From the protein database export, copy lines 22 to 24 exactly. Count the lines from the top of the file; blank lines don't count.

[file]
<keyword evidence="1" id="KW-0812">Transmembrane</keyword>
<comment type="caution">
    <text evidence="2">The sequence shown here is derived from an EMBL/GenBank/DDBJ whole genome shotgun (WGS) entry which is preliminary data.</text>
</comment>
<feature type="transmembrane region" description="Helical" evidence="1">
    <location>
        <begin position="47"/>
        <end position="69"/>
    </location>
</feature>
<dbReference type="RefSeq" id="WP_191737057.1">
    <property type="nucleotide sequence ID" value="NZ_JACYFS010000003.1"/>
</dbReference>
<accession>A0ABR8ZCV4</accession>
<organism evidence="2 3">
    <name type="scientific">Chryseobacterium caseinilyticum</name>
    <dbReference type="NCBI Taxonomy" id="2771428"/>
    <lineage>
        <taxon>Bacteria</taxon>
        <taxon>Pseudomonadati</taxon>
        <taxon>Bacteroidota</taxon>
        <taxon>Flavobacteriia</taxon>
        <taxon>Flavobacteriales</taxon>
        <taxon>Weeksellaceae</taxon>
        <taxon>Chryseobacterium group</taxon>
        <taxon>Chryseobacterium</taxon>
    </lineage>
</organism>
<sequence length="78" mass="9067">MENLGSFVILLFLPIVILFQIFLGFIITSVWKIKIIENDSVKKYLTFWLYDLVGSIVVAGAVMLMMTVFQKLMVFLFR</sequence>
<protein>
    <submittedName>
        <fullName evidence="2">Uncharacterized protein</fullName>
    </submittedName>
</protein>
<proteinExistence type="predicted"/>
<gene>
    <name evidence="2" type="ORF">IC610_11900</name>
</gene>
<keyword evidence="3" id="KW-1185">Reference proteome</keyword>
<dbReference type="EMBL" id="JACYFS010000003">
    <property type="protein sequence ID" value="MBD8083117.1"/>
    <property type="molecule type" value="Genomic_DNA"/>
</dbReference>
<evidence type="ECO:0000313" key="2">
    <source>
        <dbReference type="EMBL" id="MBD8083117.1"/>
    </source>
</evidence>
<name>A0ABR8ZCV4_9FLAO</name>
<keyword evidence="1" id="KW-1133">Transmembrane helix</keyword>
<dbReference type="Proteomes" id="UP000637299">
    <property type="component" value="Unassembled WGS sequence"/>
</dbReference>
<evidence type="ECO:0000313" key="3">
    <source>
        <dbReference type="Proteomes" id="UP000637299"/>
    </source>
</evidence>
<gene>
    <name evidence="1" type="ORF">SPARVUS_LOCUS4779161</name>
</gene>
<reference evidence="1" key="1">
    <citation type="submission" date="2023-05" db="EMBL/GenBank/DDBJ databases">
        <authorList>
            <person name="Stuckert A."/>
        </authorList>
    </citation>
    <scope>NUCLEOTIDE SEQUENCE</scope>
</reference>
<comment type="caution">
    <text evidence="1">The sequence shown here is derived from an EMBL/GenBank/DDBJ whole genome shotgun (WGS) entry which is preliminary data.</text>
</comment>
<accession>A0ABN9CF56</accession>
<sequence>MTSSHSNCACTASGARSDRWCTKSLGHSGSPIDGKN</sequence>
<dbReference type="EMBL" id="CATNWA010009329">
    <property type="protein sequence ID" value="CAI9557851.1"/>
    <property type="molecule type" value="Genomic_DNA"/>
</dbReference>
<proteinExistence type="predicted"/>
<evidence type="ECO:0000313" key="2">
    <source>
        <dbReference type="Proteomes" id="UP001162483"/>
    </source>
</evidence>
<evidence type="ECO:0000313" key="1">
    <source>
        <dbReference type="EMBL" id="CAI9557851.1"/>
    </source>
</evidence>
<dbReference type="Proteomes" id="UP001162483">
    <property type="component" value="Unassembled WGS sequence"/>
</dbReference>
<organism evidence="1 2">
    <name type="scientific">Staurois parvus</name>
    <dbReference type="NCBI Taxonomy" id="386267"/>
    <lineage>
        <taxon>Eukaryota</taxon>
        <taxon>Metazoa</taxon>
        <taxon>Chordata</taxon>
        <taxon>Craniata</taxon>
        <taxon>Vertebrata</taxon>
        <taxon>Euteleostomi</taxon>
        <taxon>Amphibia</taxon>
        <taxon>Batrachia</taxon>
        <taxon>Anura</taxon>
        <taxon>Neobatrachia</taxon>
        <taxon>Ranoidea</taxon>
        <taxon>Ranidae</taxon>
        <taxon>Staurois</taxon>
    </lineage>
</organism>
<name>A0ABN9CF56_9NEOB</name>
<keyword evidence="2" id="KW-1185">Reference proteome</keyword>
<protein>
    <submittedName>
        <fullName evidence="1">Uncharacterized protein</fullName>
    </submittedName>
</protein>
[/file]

        <taxon>Flavobacteriia</taxon>
        <taxon>Flavobacteriales</taxon>
        <taxon>Weeksellaceae</taxon>